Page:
Once again I visited the Kolumba Museum in Cologne which houses the Roman Catholic Archdiocese’s collection of art.
Each time I enter this museum I immediately feel the friendly dialogue between past and present. The new museum building, rising delicately from remnants of the old walls, reaffirms the idea of opposites playing happily together.
I love to wander through its almost private and unagitated exposition rooms, flooded with light coming through huge floor-to-ceiling windows. The whitish coated concrete walls and floors reflect the incoming natural light. I enjoy taking a brake in the cosy reading room equipped with comfortable brown leather armchairs.
My thoughts have enough space to flow and my eyes observe closely the dense urban surrounding.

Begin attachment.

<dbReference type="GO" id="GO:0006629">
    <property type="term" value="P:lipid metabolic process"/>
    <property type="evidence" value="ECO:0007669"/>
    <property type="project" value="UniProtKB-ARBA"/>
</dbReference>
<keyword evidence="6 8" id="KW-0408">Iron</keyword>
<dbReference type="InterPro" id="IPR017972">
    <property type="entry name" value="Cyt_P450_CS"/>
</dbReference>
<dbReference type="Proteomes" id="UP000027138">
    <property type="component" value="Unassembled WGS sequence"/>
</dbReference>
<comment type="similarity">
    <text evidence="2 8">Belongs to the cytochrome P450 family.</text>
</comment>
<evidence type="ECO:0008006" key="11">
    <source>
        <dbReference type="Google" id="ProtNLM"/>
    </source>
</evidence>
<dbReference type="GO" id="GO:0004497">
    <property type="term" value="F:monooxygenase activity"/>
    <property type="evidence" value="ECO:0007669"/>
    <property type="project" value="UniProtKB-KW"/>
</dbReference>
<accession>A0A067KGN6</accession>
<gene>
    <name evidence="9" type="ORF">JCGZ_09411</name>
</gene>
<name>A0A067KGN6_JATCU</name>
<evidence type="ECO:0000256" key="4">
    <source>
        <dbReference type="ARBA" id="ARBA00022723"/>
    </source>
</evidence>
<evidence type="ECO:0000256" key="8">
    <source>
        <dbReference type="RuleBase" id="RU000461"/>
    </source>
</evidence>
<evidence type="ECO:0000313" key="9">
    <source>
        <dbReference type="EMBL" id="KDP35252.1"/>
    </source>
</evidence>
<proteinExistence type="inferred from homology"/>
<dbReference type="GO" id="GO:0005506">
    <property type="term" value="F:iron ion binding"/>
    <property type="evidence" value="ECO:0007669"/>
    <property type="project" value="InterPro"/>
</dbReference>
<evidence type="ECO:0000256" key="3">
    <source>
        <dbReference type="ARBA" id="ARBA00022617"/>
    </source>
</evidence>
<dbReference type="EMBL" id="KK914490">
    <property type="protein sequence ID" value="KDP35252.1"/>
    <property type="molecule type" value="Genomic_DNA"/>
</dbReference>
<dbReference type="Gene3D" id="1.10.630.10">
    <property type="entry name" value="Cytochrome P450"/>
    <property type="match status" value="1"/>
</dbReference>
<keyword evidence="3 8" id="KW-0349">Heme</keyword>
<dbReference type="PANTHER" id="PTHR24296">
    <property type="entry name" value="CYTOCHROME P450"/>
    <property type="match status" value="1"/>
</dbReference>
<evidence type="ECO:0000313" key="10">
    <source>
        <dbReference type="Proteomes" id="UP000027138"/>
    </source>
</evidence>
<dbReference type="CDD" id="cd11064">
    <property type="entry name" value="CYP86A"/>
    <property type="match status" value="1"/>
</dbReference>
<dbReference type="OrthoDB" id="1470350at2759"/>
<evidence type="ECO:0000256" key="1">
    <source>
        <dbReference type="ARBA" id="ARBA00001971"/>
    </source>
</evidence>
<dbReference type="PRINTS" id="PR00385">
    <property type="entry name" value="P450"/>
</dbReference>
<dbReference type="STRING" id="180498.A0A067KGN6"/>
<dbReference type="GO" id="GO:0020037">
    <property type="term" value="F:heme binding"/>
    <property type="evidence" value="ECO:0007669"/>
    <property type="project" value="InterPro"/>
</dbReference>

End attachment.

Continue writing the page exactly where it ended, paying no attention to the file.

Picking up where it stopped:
The juxtaposition between traditional and contemporary art, new and antique architecture, inside and outside, light and shadow, plays tricks on my senses and tickles me.
Because of the blurring of boundaries the building becomes part of an architectural continuum.
The architect Peter Zumthor placed naturally the new museum walls on the church ruins and original floor plan of Saint Kolumba. Numerous openings, big apertures and small perforations, let light illuminate art and archaeological findings.
At the end of my visit I step out into the silent courtyard where once has been the cemetery. I take place on a modern aluminium chair and enjoy the soft and still weak sunrays while viewing the brass sculpture lying in front of original arcs which have survived courageously the ravages of time.
The perfect balance between crass opposites lets me experience a peacefully atmosphere. I’m smiling inwardly.